What to know about South Carolina, Iowa's Final Four opponent in the NCAA Tournament

Gabriela Velasquez
Des Moines Register
South Carolina's Raven Johnson (25), Zia Cooke (1) and South Carolina guard Kierra Fletcher (41) watch on during the fourth quarter of the NCAA Women's Basketball Tournament at Bon Secours Wellness Arena in Greenville, S.C. Monday, March 27, 2023.

South Carolina women's basketball is a juggernaut, the heir apparent to the dynasties established by the Pat Summit-led Tennessee Lady Vols of old and the UConn behemoths of the 2000s and 2010s. At the helm is coach Dawn Staley, an advocate for her players and an icon of the sport. And leading the charge on the court is Aliyah Boston, whose value on both sides of the ball has been clear as ever in the NCAA Tournament so far.

It will be Iowa and South Carolina in the Final Four on Friday at approximately 8:30 p.m. (ESPN) to earn a spot in the national championship. Here's what to know about the defending champions before the Hawkeyes play the Gamecocks.

South Carolina's Kierra Fletcher (41) and Aliyah Boston (4) celebrate during the fourth quarter of the NCAA Women's Basketball Tournament at Bon Secours Wellness Arena in Greenville, S.C. Monday, March 27, 2023.

South Carolina hasn't lost a game this season

If you're trying to find a record of South Carolina's mortality, you'll have to go further back than the beginning of this season. South Carolina's last loss came at the hands of Kentucky in the SEC Tournament on March 6, 2022.

Women's March Madness:South Carolina's strength isn't just Aliyah Boston. It's depth.

The Gamecocks are undefeated this season, toppling the likes of LSU, UConn, Stanford, UCLA and most recently Maryland, in the pursuit of perfection. Their year-long win streak is alive and well at 42 games — a national title among them.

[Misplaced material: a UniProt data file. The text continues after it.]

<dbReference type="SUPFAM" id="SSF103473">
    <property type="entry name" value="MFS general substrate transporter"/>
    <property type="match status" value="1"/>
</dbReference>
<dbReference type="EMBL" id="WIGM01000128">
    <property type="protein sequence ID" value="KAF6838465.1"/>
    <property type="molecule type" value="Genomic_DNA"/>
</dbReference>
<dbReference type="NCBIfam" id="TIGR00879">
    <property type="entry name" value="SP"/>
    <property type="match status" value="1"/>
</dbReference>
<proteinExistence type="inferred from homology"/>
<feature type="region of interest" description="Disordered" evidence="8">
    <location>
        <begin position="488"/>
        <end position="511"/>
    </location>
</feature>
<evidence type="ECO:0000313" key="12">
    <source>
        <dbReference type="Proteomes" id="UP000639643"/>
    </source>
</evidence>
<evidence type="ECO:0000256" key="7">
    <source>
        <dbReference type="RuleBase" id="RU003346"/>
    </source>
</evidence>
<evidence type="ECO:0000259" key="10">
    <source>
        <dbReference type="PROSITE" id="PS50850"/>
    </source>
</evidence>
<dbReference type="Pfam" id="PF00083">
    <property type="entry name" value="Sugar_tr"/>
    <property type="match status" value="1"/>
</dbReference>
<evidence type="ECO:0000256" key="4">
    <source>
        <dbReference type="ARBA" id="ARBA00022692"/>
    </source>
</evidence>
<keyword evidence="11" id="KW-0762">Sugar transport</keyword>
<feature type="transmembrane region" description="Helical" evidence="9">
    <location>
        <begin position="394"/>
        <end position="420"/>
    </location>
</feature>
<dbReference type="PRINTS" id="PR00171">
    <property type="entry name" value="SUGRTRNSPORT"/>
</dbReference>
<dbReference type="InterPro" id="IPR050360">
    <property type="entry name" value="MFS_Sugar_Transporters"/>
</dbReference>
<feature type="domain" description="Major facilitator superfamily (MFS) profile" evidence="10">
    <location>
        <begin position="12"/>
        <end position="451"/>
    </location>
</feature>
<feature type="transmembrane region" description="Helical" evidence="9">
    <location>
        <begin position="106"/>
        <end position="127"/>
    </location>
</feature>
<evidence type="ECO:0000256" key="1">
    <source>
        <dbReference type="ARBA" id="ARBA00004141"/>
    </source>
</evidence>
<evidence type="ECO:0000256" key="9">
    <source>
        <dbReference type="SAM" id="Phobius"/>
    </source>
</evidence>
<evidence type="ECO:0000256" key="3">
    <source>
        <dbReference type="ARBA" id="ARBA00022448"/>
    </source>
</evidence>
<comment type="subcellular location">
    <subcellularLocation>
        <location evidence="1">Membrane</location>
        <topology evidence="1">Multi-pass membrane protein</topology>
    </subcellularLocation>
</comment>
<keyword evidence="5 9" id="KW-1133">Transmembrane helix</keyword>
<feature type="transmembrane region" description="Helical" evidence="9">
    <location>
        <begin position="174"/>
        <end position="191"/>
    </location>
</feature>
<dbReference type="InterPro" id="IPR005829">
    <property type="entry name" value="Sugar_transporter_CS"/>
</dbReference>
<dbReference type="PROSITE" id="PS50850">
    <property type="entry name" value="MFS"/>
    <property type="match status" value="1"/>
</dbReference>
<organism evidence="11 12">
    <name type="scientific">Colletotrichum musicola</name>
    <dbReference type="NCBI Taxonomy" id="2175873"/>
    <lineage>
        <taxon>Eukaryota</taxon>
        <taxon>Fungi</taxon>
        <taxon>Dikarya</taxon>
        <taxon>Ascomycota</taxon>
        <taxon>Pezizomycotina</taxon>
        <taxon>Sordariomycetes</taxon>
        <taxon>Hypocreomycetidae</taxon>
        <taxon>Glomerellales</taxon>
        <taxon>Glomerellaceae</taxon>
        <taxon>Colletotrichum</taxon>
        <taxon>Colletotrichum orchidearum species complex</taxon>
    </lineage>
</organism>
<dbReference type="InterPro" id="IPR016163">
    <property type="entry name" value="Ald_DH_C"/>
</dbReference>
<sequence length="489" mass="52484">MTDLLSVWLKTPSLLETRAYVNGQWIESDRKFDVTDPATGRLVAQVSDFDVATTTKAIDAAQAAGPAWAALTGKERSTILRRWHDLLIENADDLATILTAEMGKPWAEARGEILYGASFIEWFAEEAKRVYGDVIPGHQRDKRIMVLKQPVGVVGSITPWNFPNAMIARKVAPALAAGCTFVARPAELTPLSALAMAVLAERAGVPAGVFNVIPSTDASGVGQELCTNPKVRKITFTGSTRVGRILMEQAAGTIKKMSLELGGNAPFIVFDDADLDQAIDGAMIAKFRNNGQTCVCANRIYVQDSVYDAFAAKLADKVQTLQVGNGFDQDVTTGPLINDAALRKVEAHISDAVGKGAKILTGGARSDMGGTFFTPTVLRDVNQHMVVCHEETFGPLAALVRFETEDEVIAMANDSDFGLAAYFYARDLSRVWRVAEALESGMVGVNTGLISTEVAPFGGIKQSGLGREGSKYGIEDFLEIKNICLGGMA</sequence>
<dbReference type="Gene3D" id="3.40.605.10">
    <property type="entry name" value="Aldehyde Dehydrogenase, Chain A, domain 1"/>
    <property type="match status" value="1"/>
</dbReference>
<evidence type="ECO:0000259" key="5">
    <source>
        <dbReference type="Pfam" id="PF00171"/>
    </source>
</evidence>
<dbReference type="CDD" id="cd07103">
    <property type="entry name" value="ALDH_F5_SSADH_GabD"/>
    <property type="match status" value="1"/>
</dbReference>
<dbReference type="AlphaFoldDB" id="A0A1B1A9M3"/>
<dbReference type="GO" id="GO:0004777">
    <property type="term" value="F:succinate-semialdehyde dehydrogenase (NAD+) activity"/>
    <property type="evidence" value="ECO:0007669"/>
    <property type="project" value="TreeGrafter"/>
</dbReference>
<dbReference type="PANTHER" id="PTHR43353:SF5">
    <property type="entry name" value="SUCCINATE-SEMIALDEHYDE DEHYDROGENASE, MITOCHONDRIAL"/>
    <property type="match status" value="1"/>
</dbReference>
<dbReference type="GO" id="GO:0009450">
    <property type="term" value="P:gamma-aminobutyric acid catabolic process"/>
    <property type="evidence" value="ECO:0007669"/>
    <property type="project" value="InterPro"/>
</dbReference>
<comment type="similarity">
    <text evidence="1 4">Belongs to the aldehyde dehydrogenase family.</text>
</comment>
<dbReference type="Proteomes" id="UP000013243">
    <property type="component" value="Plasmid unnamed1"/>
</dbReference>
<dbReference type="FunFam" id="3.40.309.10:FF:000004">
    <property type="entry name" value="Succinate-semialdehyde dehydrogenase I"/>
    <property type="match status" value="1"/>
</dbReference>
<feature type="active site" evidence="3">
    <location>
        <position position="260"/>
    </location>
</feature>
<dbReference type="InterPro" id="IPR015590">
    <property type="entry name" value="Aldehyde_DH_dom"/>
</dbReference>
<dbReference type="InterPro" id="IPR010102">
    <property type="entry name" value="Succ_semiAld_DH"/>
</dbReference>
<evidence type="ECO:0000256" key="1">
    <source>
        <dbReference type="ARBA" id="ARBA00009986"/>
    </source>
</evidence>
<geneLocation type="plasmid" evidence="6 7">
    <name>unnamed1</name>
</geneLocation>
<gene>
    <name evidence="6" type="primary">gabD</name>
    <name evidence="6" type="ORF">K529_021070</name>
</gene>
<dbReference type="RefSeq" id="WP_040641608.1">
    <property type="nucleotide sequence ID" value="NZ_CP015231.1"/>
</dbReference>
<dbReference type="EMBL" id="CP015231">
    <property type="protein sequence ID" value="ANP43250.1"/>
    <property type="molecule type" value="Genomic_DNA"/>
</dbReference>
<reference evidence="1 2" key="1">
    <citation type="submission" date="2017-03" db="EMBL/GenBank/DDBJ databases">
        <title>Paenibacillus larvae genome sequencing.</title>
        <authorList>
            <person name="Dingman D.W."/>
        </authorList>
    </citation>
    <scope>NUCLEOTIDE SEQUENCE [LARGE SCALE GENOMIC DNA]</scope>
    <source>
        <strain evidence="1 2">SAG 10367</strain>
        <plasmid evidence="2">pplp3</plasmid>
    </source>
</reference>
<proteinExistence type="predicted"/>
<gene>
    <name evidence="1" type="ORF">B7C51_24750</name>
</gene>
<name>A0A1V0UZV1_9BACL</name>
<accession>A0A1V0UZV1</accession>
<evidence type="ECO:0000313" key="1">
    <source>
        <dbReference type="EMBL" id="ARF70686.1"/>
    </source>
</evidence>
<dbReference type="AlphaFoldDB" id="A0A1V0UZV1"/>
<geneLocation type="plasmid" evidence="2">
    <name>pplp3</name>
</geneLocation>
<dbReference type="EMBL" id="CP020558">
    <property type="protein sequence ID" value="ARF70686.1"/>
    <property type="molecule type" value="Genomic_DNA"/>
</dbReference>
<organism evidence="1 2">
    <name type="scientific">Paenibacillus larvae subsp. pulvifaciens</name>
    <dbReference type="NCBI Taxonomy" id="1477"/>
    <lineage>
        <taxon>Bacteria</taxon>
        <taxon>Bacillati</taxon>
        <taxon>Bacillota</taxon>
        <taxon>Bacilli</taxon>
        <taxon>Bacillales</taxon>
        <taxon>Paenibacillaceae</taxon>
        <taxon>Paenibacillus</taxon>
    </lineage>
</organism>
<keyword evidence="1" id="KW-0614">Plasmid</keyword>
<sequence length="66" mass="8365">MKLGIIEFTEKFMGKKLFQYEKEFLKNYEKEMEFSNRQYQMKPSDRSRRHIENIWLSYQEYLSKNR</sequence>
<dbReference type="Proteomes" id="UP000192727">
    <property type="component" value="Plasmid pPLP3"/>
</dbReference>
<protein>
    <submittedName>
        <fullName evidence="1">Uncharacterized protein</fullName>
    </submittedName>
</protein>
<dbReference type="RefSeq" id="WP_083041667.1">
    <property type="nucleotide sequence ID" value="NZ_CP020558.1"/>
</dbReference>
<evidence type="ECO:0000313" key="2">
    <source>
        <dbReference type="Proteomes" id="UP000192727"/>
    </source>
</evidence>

South Carolina women's basketball players gather around the SEC championship trophy after beating Tennessee to win the SEC tournament at Bon Secours Wellness Arena.

The SEC is a hard place to win in. South Carolina doesn't have much trouble.

South Carolina, Mississippi State, LSU, Ole Miss, Alabama, Tennessee and Georgia all earned bids to the NCAA Tournament this year. Of those seven teams, four advanced to the Sweet Sixteen. Missouri, Arkansas, Auburn and Florida qualified for the WNIT.

None of those strong teams has been able to defeat South Carolina, though. Only two of them — Missouri and Kentucky — were able to beat South Carolina last year. And even then, those losses felt like flukes more than indictments of the Gamecocks.

More:South Carolina's star quintet ready for one last NCAA run

Before facing South Carolina this season, LSU — already secure in the Final Four this year on the other side of the bracket — was undefeated. But when the Tigers faced the Gamecocks, it wasn't even close. South Carolina also has taken care of business twice this season against Tennessee — the only other team to hand LSU a loss this season — most recently in the finals of the 2023 SEC Tournament.

South Carolina Coach Dawn Staley cuts down the net after beating Maryland in the NCAA Women's Elite Eight Basketball Tournament at Bon Secours Wellness Arena in Greenville, S.C. Monday, March 27, 2023.

South Carolina head coach Dawn Staley is establishing a dynasty

Dawn Staley is a program-altering head coach.

This is South Carolina's third consecutive NCAA Final Four appearance, and its fifth since 2015. If the Gamecocks make it all the way, defeating Iowa and either LSU or Virginia Tech in the title game, they would be the first repeat champion since UConn's four consecutive titles from 2013-16.

'Thank you, Dawn':UCLA coach Cori Close applauds South Carolina's Dawn Staley 'class' for response to injury